Old lady shoes on my feet.
I was not looking.
When did I grow old?
The above is a Haiku poem I wrote when I was about forty and teaching school. Once upon a time, I, an English teacher who wore high heels and platform shoes in the classroom, took to wearing Earth shoes.
You note I do not call this blog entry The Golden Years, The Sunshine Years, The Art of Aging Years. I do not call myself an Ancient Crone of Wisdom. No longer am I someone getting on in years. I have arrived! I’ve gotten old. I call it what it is. I don’t like it.
Here’s what getting old means:
When you are genuinely grateful to someone, and you spontaneously want to express this and start to give him or her a hug with a peck on the cheek, the person becomes still, perhaps draws back, not with an expression of horror yet with a reluctance to have those dry puckery dry lips come any closer.
“Once she whose lips were sought…”
Getting old means some people see you as ancient and rush to take your elbow and help you get out of your chair. They give you a concerned expression. They mean well. I don’t like their expression. I am offended by it. Sometimes I think: “You squirt. Wait until you grow old and see how you like it.”
But when someone offers me his or her seat on the bus, I am at first puzzled that they think I am old when I am inside as I have always been, and then I graciously take the seat they offer, and I like it and like the one who got up for me and I offer my bounteous thanks as my gift to mankind.
And take this: When you get older, if you forget something, like what you were going to say, those who care about you and those who do not, lift their eyebrows and nod conspiringly as if forgetting is something new and that you haven’t been doing it all your life.
Then there are all the people you knew and cared about who are no longer with us. They ran out on you.
Now I am going to tell what is the worst about getting old, the guaranteed worst of all for me.
I moved around a lot and lost touch with a very few key dear people I cared about and crave to see, to talk to, to hold their hand, to tell them how much they meant to me and still do, or ask for their forgiveness, or, at least, to know how they are, to know even if they are still on Earth. My family too. Oh, yes, my family too, yet family comes under its own category.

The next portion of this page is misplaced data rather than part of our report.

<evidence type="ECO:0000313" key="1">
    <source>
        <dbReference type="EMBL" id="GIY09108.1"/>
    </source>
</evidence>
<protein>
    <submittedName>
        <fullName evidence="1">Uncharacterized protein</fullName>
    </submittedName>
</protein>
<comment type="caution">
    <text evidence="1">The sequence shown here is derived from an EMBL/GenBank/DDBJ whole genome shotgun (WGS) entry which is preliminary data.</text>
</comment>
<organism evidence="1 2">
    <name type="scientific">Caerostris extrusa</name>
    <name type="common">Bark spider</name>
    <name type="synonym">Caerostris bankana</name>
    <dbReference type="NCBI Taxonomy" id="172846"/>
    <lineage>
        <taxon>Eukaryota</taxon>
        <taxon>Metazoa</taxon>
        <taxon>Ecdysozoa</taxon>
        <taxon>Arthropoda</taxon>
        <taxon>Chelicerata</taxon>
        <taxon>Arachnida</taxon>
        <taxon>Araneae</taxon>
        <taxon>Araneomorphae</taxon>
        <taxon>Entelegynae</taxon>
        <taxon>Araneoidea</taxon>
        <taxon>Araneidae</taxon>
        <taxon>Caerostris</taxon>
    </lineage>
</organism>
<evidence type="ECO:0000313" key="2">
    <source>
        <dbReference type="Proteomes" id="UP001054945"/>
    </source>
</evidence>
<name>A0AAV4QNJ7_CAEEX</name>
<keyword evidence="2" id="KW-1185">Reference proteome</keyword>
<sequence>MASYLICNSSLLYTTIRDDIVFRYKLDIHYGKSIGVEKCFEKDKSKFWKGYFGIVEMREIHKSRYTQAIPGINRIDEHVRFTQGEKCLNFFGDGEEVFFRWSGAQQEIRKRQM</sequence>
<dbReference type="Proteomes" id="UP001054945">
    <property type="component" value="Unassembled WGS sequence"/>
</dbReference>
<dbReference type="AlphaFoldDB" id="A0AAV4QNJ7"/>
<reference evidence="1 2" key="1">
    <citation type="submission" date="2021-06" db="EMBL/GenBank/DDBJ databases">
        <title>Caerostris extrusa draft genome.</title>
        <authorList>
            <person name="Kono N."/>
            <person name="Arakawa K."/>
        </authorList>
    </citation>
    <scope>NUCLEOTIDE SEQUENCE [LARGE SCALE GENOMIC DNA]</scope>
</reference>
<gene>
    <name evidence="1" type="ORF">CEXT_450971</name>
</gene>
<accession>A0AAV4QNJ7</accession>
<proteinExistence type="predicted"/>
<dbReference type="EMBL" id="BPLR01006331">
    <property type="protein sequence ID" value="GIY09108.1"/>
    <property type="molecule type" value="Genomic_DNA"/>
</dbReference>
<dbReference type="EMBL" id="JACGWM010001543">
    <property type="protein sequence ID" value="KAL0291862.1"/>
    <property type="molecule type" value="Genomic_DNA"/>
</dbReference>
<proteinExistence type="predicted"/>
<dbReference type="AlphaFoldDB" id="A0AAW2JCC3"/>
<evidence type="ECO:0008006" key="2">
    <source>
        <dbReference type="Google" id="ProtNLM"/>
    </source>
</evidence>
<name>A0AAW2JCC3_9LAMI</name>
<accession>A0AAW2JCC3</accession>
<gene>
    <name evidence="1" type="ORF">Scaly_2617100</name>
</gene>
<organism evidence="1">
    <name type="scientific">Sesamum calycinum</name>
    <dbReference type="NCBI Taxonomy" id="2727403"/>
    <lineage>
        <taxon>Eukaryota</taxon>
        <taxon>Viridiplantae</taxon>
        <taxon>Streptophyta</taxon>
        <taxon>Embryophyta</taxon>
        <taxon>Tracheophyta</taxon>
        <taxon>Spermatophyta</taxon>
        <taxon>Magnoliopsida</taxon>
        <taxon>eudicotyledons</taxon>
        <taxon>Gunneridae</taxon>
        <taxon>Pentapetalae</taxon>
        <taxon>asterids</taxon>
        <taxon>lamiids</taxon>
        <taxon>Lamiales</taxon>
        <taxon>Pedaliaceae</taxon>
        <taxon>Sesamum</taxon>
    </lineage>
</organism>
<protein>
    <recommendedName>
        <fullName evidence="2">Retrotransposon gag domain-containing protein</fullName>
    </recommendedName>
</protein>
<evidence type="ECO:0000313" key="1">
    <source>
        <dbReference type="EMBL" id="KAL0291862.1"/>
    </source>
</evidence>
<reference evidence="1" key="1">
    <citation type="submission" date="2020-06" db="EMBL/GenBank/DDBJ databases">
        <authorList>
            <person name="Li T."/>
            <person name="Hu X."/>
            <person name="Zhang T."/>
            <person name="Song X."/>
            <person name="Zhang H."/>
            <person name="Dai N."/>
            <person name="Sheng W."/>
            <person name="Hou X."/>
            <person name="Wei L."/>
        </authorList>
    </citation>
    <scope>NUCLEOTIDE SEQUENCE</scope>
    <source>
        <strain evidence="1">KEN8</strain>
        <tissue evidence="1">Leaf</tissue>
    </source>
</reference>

Sadder still than my own sadness at no longer being young is when I think of blessed Wendy Paulus, for instance, that angel who was such a good friend to me, before and after I left my husband and before I moved away from Sacramento, who let me use her car all the time as easily as she baked a pie or wiped fingerprints off the door jambs when she walked down her hall, Wendy, good Wendy, dear Wendy, the neighbor who sewed Lauren and me matching dresses for Lauren's first birthday and who was the truest friend of all, Wendy, my good friend, Wendy, who, I learned later after I had moved away from California, had left her husband and her three children and run off with another man, and no one knew where she had gone.
How could I not have sought to find her back then when the trail was fresh, yet, even worse than regret, the worst thing for me about growing old is thinking of Wendy with such longing and a flood of tears running down my sunken cheeks, and the total impossibility of conceiving that she no longer can be the beautiful Wendy I used to know, oh, oh, could she have gotten old too? No, not you, Wendy, not you. I want you as ever in that special time back then when we were young mothers, and you were a Wendy of frills and perfume and mascara and your beautiful giving heart.